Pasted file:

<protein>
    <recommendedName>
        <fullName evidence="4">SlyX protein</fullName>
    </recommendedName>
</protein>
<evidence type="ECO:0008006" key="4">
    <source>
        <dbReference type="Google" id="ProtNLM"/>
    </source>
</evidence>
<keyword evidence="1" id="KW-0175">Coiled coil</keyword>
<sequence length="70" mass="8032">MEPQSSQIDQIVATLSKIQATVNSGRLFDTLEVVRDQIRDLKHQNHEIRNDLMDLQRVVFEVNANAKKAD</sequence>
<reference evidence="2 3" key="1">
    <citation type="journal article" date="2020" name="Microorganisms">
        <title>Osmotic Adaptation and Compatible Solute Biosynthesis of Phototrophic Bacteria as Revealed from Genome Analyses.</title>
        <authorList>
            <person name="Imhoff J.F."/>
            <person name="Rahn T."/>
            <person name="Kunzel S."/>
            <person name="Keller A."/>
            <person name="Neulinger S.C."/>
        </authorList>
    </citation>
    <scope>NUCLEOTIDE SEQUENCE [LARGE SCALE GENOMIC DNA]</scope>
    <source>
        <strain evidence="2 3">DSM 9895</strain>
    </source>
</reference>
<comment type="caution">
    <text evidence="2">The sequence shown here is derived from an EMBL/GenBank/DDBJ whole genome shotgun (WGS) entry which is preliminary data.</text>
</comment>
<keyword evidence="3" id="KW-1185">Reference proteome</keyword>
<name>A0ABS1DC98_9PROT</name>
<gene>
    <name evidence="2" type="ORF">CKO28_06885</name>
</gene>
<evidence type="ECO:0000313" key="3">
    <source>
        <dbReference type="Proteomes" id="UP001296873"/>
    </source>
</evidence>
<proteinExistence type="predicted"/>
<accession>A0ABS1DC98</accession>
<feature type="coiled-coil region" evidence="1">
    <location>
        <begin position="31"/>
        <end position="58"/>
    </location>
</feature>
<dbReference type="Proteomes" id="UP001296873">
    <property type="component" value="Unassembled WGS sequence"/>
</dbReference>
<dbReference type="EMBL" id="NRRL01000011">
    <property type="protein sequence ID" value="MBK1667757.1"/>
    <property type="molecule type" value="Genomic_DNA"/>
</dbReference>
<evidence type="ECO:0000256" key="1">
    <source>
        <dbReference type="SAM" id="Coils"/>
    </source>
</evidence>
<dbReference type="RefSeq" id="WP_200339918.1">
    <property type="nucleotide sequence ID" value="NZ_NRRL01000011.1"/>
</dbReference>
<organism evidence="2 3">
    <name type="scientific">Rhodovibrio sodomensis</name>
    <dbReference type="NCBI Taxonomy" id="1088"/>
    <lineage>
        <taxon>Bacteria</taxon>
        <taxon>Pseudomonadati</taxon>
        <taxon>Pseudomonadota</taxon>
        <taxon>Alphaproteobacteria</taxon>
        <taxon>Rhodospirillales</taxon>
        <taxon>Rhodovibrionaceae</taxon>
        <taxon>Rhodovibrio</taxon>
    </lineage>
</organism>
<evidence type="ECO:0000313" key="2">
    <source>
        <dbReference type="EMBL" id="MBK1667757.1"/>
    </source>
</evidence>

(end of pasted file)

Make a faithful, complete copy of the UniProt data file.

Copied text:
<protein>
    <recommendedName>
        <fullName evidence="4">SlyX protein</fullName>
    </recommendedName>
</protein>
<evidence type="ECO:0008006" key="4">
    <source>
        <dbReference type="Google" id="ProtNLM"/>
    </source>
</evidence>
<keyword evidence="1" id="KW-0175">Coiled coil</keyword>
<sequence length="70" mass="8032">MEPQSSQIDQIVATLSKIQATVNSGRLFDTLEVVRDQIRDLKHQNHEIRNDLMDLQRVVFEVNANAKKAD</sequence>
<reference evidence="2 3" key="1">
    <citation type="journal article" date="2020" name="Microorganisms">
        <title>Osmotic Adaptation and Compatible Solute Biosynthesis of Phototrophic Bacteria as Revealed from Genome Analyses.</title>
        <authorList>
            <person name="Imhoff J.F."/>
            <person name="Rahn T."/>
            <person name="Kunzel S."/>
            <person name="Keller A."/>
            <person name="Neulinger S.C."/>
        </authorList>
    </citation>
    <scope>NUCLEOTIDE SEQUENCE [LARGE SCALE GENOMIC DNA]</scope>
    <source>
        <strain evidence="2 3">DSM 9895</strain>
    </source>
</reference>
<comment type="caution">
    <text evidence="2">The sequence shown here is derived from an EMBL/GenBank/DDBJ whole genome shotgun (WGS) entry which is preliminary data.</text>
</comment>
<keyword evidence="3" id="KW-1185">Reference proteome</keyword>
<name>A0ABS1DC98_9PROT</name>
<gene>
    <name evidence="2" type="ORF">CKO28_06885</name>
</gene>
<evidence type="ECO:0000313" key="3">
    <source>
        <dbReference type="Proteomes" id="UP001296873"/>
    </source>
</evidence>
<proteinExistence type="predicted"/>
<accession>A0ABS1DC98</accession>
<feature type="coiled-coil region" evidence="1">
    <location>
        <begin position="31"/>
        <end position="58"/>
    </location>
</feature>
<dbReference type="Proteomes" id="UP001296873">
    <property type="component" value="Unassembled WGS sequence"/>
</dbReference>
<dbReference type="EMBL" id="NRRL01000011">
    <property type="protein sequence ID" value="MBK1667757.1"/>
    <property type="molecule type" value="Genomic_DNA"/>
</dbReference>
<evidence type="ECO:0000256" key="1">
    <source>
        <dbReference type="SAM" id="Coils"/>
    </source>
</evidence>
<dbReference type="RefSeq" id="WP_200339918.1">
    <property type="nucleotide sequence ID" value="NZ_NRRL01000011.1"/>
</dbReference>
<organism evidence="2 3">
    <name type="scientific">Rhodovibrio sodomensis</name>
    <dbReference type="NCBI Taxonomy" id="1088"/>
    <lineage>
        <taxon>Bacteria</taxon>
        <taxon>Pseudomonadati</taxon>
        <taxon>Pseudomonadota</taxon>
        <taxon>Alphaproteobacteria</taxon>
        <taxon>Rhodospirillales</taxon>
        <taxon>Rhodovibrionaceae</taxon>
        <taxon>Rhodovibrio</taxon>
    </lineage>
</organism>
<evidence type="ECO:0000313" key="2">
    <source>
        <dbReference type="EMBL" id="MBK1667757.1"/>
    </source>
</evidence>